VIOLET MENGO, Lusaka
THEN Vice-President Brigadier General Godfrey Miyanda announced on the Zambia National Broadcasting Corporation (ZNBC) news bulletin on December 4, 1994 that national carrier Zambia Airways was going into liquidation.
The announcement stunned the nation.
About 1,900 jobs were lost.
The nation’s beloved Nkwazi jet had been impounded in London.
For former Zambia Airways captain, Maurice Chimbelu, the liquidation of Zambia Airways was one of the greatest mistakes that the country has ever made.
Andrew Sardanis agrees.
In his book, Zambia: The First 50 Years, Mr Sardanis says what Zambia Airways needed was reorganisation, not liquidation.
“It was giving good and reliable service, had a good reputation amongst international agents, its overseas routes were profitable, but more importantly, it had strategic sources for forward tourism,” Sardanis writes.
“It had an extensive local schedule covering all tourist destinations within Zambia but, also, for political reasons, a lot of rural towns where traffic was minimal rendering the entire internal services operation unprofitable.
“It was grossly over manned and loss-making and needed reorganisation. Instead, it was put into liquidation. The result was a major setback for Zambian tourism. What Zambia Airways needed was reorganisation, not liquidation.
“It owned offices in London and New York, both valuable pieces of assets that could have been sold to generate liquidity to put it back on its feet.”
Captain Chimbelu says Zambia Airways was still viable and sustainable; all it needed was prudent management and a little bit of downsizing at the top management level.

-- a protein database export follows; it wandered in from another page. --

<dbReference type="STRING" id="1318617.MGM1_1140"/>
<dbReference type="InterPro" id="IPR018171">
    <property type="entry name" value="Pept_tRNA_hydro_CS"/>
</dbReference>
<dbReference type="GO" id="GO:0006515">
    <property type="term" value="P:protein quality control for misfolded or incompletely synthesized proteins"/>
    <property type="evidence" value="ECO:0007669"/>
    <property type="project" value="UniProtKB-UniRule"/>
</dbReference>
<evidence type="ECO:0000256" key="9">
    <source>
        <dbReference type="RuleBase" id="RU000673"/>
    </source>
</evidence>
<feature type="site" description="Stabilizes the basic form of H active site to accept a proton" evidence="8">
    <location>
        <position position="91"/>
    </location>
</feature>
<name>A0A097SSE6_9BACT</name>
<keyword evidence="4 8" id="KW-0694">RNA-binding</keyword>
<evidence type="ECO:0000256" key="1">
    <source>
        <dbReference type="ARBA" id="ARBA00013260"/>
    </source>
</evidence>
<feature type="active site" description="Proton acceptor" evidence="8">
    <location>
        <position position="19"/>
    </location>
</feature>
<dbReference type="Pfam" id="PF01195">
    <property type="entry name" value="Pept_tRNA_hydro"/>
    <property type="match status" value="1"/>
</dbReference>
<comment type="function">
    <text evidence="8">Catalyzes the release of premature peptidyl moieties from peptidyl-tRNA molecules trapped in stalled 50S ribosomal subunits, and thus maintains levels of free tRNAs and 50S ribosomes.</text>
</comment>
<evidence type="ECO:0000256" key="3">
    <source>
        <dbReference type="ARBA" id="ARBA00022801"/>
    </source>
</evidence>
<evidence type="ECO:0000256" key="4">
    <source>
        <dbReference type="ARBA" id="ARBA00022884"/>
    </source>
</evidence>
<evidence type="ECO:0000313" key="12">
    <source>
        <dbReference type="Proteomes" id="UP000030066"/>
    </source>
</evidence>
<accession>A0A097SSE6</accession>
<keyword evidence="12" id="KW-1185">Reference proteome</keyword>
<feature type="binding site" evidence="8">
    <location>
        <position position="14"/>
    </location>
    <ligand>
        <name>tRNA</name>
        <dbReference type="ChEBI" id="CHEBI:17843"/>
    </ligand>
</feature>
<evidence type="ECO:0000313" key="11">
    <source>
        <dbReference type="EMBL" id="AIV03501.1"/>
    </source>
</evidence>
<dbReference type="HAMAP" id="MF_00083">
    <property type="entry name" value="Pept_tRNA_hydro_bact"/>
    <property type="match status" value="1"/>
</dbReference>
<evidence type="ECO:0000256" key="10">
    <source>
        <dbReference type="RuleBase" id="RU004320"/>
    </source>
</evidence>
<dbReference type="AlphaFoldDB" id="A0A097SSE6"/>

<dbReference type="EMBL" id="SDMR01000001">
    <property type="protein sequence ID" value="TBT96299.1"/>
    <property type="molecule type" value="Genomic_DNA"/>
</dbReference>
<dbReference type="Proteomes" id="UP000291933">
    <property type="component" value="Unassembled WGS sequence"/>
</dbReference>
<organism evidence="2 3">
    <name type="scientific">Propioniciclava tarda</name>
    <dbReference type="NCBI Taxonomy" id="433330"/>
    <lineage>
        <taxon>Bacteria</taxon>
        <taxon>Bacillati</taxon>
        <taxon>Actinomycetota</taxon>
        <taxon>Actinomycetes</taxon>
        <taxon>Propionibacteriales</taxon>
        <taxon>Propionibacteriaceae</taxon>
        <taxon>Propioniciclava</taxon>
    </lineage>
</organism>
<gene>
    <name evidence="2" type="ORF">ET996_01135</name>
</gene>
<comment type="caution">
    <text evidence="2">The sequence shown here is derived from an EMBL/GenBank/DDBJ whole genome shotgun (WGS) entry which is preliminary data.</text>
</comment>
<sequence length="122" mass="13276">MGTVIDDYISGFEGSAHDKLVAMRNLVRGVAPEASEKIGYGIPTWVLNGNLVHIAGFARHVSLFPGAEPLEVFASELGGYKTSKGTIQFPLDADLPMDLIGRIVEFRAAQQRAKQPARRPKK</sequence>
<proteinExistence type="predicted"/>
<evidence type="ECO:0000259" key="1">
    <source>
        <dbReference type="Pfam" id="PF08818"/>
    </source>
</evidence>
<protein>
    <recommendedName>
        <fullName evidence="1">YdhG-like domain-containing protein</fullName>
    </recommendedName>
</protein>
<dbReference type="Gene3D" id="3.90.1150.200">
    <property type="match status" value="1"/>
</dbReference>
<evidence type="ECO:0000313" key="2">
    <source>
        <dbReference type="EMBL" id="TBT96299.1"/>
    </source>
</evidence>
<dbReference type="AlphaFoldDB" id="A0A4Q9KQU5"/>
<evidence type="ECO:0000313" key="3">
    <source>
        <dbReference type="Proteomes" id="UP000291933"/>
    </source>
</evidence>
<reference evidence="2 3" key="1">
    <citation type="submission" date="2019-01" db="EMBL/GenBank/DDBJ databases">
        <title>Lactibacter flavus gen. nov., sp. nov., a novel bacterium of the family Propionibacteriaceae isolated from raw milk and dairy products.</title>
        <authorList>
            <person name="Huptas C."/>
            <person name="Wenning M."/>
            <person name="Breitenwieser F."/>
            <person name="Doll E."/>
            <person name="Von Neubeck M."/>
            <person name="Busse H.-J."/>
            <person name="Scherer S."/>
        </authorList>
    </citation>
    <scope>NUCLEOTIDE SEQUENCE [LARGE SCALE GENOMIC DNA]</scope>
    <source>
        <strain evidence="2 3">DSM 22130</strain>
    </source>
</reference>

Captain Chimbelu started working for Zambia Airways in 1971 as officer co-pilot. He was then sent to Perth, Scotland by the airline to further train as a pilot until 1973.
When he came back, he worked for the airline until its demise in 1994. But he rose in rank from being a first officer to captain in 1980 until the airline collapsed.
“I was a captain for about 14 years and worked for the airline for 23 years in total,” he says. “I was privileged that I was sponsored to further my studies abroad, but Zambia Airways was not a very good payer, however the perks were very good.”
Captain Chimbelu enjoyed conditions such as free air travel for the family twice a year anywhere in the world, free air travel for parents once a year, free accommodation, water, electricity and school fees.
He says prior to the airline being liquidated, there were no signs to indicate that things were bad at the company. Workers still worked normally and enjoyed all the incentives.
“The only puzzle we noted at the company was the rapid change of managing directors, salary wise and all other conditions remained as they were until the last day when Brigadier General Godfrey Miyanda announced the immediate closure of the airline,” Captain Chimbelu says.
But he thought the closure was a temporary measure. However, he was shocked that the company premises was immediately guarded by paramilitary after the announcement and no employee was allowed to go there.
Next thing Captain Chimbelu heard was the coming in of a liquidator PriceWaterHouse two months after the initial announcement.
It was clearly the end of the once vibrant national flag carrier.
When Zambia Airways was liquidated, life changed for his family. It became survival of the fittest. Serious adjustments were required to survive.
Captain Chimbelu stayed unemployed for two years. His children, who enjoyed being in private schools, were withdrawn and taken to public schools as he could barely afford school fees.